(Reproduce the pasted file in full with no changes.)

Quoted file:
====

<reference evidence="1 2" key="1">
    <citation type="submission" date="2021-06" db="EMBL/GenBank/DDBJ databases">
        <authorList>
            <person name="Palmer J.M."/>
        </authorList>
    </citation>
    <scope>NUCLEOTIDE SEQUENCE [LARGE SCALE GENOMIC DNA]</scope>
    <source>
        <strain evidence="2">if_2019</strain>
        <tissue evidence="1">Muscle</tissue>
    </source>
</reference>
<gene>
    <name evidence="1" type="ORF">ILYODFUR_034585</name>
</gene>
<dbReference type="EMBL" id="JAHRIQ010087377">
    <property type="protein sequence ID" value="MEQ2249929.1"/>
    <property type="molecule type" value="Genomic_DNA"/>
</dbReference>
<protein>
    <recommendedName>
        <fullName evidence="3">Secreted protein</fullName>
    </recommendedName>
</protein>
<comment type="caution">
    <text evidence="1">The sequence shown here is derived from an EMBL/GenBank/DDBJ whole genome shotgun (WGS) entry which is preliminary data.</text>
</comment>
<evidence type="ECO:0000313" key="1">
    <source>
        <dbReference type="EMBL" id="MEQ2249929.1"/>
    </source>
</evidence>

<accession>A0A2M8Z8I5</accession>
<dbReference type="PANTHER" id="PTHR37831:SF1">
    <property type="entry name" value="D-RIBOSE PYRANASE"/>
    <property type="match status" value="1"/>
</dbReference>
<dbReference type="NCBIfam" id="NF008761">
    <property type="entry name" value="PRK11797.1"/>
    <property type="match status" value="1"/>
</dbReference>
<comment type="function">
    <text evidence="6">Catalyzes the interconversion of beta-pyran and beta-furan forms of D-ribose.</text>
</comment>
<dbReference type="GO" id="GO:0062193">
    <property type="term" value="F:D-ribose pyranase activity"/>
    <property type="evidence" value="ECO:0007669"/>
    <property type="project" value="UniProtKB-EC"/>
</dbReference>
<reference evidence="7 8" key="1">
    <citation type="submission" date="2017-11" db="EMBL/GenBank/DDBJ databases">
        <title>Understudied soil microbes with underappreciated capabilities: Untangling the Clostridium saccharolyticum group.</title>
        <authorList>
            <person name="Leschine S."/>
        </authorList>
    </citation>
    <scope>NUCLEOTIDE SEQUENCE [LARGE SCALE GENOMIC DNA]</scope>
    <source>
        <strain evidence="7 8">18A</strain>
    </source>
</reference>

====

<reference evidence="1 2" key="1">
    <citation type="submission" date="2021-06" db="EMBL/GenBank/DDBJ databases">
        <authorList>
            <person name="Palmer J.M."/>
        </authorList>
    </citation>
    <scope>NUCLEOTIDE SEQUENCE [LARGE SCALE GENOMIC DNA]</scope>
    <source>
        <strain evidence="2">if_2019</strain>
        <tissue evidence="1">Muscle</tissue>
    </source>
</reference>
<gene>
    <name evidence="1" type="ORF">ILYODFUR_034585</name>
</gene>
<dbReference type="EMBL" id="JAHRIQ010087377">
    <property type="protein sequence ID" value="MEQ2249929.1"/>
    <property type="molecule type" value="Genomic_DNA"/>
</dbReference>
<protein>
    <recommendedName>
        <fullName evidence="3">Secreted protein</fullName>
    </recommendedName>
</protein>
<comment type="caution">
    <text evidence="1">The sequence shown here is derived from an EMBL/GenBank/DDBJ whole genome shotgun (WGS) entry which is preliminary data.</text>
</comment>
<evidence type="ECO:0000313" key="1">
    <source>
        <dbReference type="EMBL" id="MEQ2249929.1"/>
    </source>
</evidence>

<accession>A0A2M8Z8I5</accession>
<dbReference type="PANTHER" id="PTHR37831:SF1">
    <property type="entry name" value="D-RIBOSE PYRANASE"/>
    <property type="match status" value="1"/>
</dbReference>
<dbReference type="NCBIfam" id="NF008761">
    <property type="entry name" value="PRK11797.1"/>
    <property type="match status" value="1"/>
</dbReference>
<comment type="function">
    <text evidence="6">Catalyzes the interconversion of beta-pyran and beta-furan forms of D-ribose.</text>
</comment>
<dbReference type="GO" id="GO:0062193">
    <property type="term" value="F:D-ribose pyranase activity"/>
    <property type="evidence" value="ECO:0007669"/>
    <property type="project" value="UniProtKB-EC"/>
</dbReference>
<reference evidence="7 8" key="1">
    <citation type="submission" date="2017-11" db="EMBL/GenBank/DDBJ databases">
        <title>Understudied soil microbes with underappreciated capabilities: Untangling the Clostridium saccharolyticum group.</title>
        <authorList>
            <person name="Leschine S."/>
        </authorList>
    </citation>
    <scope>NUCLEOTIDE SEQUENCE [LARGE SCALE GENOMIC DNA]</scope>
    <source>
        <strain evidence="7 8">18A</strain>
    </source>
</reference>